Constitutional Law- Prejudgment Self-Help Repossession of Secured Property Held Not To Violate Due Process
The fourteenth amendment to the United States Constitution guarantees that no state shall deprive any person of property without due process of law. Whenever a state is directly involved in the prejudgment repossession of secured property, the debtor's due process rights are clearly violated. But creditors have awaited judicial determinations defining state involvement. The states Uniform Commercial Code statutes allow private repossessions of secured property without giving the defaulting debtor prior notice or the opportunity for a hearing. There is disagreement over whether such explicit authorization by state statutes constitutes sufficient state involvement to be in violation of the fourteenth amendment.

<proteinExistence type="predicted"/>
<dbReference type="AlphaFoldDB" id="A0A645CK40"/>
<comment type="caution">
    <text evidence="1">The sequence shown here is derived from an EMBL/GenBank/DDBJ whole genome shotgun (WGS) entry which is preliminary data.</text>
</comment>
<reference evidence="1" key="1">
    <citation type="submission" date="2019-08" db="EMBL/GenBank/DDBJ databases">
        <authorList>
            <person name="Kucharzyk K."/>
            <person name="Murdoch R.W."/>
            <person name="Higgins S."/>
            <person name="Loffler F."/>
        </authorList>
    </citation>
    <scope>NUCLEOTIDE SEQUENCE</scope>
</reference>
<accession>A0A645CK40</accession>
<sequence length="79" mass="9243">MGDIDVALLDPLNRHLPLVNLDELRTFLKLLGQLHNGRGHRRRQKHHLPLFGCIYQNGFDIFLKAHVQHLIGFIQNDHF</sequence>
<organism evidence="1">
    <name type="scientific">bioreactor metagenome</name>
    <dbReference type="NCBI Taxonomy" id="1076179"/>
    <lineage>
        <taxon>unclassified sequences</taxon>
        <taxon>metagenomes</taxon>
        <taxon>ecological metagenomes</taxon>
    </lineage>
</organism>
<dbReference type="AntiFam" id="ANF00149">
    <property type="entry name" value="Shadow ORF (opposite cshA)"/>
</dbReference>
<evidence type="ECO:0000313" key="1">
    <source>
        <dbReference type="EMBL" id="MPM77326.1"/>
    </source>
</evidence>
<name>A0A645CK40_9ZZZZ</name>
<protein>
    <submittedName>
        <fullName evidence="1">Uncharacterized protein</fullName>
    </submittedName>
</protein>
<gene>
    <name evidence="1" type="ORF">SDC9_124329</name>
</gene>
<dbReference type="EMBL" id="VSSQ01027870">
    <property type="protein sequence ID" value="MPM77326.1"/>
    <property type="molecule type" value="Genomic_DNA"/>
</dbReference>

Constitutional Law- Prejudgment Self-Help Repossession of Secured Property Held Not To Violate Due Process,
U. Rich. L. Rev.
Available at: https://scholarship.richmond.edu/lawreview/vol8/iss3/6